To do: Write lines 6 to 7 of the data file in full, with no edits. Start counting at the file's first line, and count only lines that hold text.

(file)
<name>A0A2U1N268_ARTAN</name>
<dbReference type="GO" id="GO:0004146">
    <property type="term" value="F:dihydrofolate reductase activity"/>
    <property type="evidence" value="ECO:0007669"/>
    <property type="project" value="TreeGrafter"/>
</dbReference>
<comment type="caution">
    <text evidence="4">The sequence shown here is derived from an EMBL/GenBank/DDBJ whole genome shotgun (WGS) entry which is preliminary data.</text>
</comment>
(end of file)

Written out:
</dbReference>
<comment type="caution">